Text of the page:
98 relations: Acts 2, Acts of the Apostles (genre), Aeneas (biblical figure), Alexandrian text-type, Ananias and Sapphira, Ancient Greek, Antiquities of the Jews, Antonius Felix, Apostles, Areopagus sermon, Ascension of Jesus, Biblical canon, Blasphemy, Books of the Bible, Cave of the Patriarchs, Cenacle, Christian, Christian Church, Christian communism, Christianity in the 1st century, Christology, Conversion of Paul the Apostle, Cornelius the Centurion, Council of Jerusalem, Dionysius of Halicarnassus, Dorcas, Easter, Epistle, Epistle to the Hebrews, Epistle to the Romans, Ethiopian eunuch, Exorcism, Ferdinand Christian Baur, First Epistle of Clement, First Epistle of Peter, Gentile, God in Christianity, Gospel, Gospel of John, Gospel of Luke, Gospel of Mark, Great Commission, Halakha, Heaven in Christianity, Herod Agrippa, Herod Agrippa II, Holy Spirit, Holy Spirit in Christianity, Holy Spirit in the Acts of the Apostles, Irenaeus, ..., James, son of Zebedee, Jesus, Jewish Christian, John the Apostle, John the Baptist, Josephus, Judas Iscariot, Kingship and kingdom of God, Last Judgment, Liberation of Saint Peter, List of Gospels, List of New Testament verses not included in modern English translations, Lucius Junius Gallio Annaeanus, Luke–Acts, Marcion of Sinope, Messiah, New Testament, Paraclete, Paul the Apostle, Pauline epistles, Pentecost, Persecution of Christians in the New Testament, Peter's vision of a sheet with animals, Philip the Evangelist, Porcius Festus, Post-Resurrection appearances of Jesus, Prayer in the New Testament, Q source, Rejection of Jesus, Resurrection of Jesus, Resurrection of the dead, Roman Empire, Saint Matthias, Saint Peter, Saint Stephen, Salvation in Christianity, Sanhedrin, Second Coming, Second Temple, Septuagint, Seven Deacons, Shechem, Simon Magus, Stoning, The Lost Chapter of the Acts of the Apostles, Theophilus (biblical), Western text-type, Zealots. Expand index (48 more) » « Shrink index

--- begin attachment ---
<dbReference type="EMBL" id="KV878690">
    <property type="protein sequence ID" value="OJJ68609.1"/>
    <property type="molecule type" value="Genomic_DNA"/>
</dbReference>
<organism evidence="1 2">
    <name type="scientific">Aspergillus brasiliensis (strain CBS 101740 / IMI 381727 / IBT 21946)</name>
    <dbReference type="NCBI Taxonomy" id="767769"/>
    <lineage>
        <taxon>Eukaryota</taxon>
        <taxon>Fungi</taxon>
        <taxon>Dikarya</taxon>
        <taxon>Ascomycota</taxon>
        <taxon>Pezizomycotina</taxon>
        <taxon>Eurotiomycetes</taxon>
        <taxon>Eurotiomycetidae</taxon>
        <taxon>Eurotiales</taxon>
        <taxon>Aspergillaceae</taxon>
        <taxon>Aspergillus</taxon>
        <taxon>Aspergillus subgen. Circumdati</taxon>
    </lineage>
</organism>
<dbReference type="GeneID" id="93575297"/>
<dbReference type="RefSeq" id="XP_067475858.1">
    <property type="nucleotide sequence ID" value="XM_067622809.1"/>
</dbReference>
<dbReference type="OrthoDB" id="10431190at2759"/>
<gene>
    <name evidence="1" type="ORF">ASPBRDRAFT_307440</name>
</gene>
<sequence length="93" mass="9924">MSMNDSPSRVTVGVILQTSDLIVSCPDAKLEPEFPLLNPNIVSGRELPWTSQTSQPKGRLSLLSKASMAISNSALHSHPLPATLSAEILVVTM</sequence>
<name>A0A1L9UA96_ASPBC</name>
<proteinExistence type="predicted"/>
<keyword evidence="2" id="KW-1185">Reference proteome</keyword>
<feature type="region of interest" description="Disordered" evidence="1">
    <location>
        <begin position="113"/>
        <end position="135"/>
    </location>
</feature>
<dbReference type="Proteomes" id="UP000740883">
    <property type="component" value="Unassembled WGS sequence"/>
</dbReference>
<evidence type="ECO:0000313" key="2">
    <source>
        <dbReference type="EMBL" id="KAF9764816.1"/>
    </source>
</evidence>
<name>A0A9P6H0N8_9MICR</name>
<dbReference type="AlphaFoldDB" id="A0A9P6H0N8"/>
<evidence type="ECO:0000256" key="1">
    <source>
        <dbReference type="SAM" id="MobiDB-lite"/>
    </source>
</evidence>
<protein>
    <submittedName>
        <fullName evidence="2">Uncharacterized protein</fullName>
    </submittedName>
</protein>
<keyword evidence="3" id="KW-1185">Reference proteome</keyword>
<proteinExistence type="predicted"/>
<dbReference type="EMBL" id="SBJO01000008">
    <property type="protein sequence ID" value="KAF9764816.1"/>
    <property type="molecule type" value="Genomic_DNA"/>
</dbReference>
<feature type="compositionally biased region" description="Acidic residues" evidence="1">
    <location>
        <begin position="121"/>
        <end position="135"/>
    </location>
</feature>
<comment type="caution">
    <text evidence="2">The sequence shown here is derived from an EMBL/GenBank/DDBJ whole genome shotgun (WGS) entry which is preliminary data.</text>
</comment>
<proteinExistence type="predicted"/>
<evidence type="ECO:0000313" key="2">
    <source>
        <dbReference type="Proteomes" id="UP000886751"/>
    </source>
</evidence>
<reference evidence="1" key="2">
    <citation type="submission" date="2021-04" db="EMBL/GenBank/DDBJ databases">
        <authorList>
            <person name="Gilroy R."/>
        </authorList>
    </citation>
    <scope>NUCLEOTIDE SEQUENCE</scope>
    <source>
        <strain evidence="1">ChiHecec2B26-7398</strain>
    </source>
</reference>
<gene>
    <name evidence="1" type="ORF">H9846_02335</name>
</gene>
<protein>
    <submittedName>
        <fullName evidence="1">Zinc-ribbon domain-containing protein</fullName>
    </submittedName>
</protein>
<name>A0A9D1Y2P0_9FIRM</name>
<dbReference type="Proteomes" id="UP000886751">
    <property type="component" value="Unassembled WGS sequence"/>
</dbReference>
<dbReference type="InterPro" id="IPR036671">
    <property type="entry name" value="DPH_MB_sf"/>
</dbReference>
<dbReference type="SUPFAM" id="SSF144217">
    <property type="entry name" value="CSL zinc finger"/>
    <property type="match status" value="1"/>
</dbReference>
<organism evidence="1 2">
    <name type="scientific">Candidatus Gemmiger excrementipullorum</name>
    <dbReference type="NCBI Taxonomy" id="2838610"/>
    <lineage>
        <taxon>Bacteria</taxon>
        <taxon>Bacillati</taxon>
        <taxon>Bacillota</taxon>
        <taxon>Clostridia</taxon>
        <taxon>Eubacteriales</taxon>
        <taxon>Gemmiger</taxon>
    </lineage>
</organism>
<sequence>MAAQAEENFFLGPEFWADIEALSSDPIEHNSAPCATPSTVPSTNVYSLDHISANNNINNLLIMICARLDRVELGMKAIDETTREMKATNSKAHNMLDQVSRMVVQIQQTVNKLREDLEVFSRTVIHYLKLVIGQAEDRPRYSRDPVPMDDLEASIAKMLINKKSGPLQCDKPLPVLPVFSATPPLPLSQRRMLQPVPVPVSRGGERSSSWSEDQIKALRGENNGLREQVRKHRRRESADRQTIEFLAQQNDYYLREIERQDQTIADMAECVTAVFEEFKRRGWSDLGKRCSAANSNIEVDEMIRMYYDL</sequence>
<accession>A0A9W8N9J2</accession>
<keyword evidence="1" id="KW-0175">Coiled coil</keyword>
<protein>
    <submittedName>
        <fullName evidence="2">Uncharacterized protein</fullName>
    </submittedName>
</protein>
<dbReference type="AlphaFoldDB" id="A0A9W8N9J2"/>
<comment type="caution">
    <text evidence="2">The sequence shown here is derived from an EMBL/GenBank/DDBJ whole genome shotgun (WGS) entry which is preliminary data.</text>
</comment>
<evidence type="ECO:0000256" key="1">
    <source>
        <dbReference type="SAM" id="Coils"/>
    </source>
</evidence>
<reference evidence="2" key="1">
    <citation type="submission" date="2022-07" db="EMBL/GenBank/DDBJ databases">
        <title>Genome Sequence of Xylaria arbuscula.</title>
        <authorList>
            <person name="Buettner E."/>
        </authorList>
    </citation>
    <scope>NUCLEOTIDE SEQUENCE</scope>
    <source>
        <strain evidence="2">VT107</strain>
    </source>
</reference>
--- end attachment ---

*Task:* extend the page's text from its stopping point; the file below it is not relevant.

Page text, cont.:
Acts 2 is the second chapter of the Acts of the Apostles in the New Testament of the Christian Bible.
The Acts of the Apostles is a genre of Early Christian literature, recounting the lives and works of the apostles of Jesus.
Aeneas is a character in the New Testament.
The Alexandrian text-type (also called Neutral or Egyptian), associated with Alexandria, is one of several text-types used in New Testament textual criticism to describe and group the textual characters of biblical manuscripts.
Ananias and his wife Sapphira were, according to the Acts of the Apostles chapter 5, members of the early Christian church in Jerusalem.
The Ancient Greek language includes the forms of Greek used in ancient Greece and the ancient world from around the 9th century BC to the 6th century AD.
Antiquities of the Jews (Ἰουδαϊκὴ ἀρχαιολογία, Ioudaikē archaiologia; Antiquitates Judaicae), also Judean Antiquities (see Ioudaios), is a 20-volume historiographical work composed by the Jewish historian Flavius Josephus in the 13th year of the reign of Roman emperor Flavius Domitian which was around AD 93 or 94.
Marcus Antonius Felix (Felix, in Greek: ὁ Φῆλιξ, born between 5/10-?) was the Roman procurator of Iudaea Province 52–58, in succession to Ventidius Cumanus.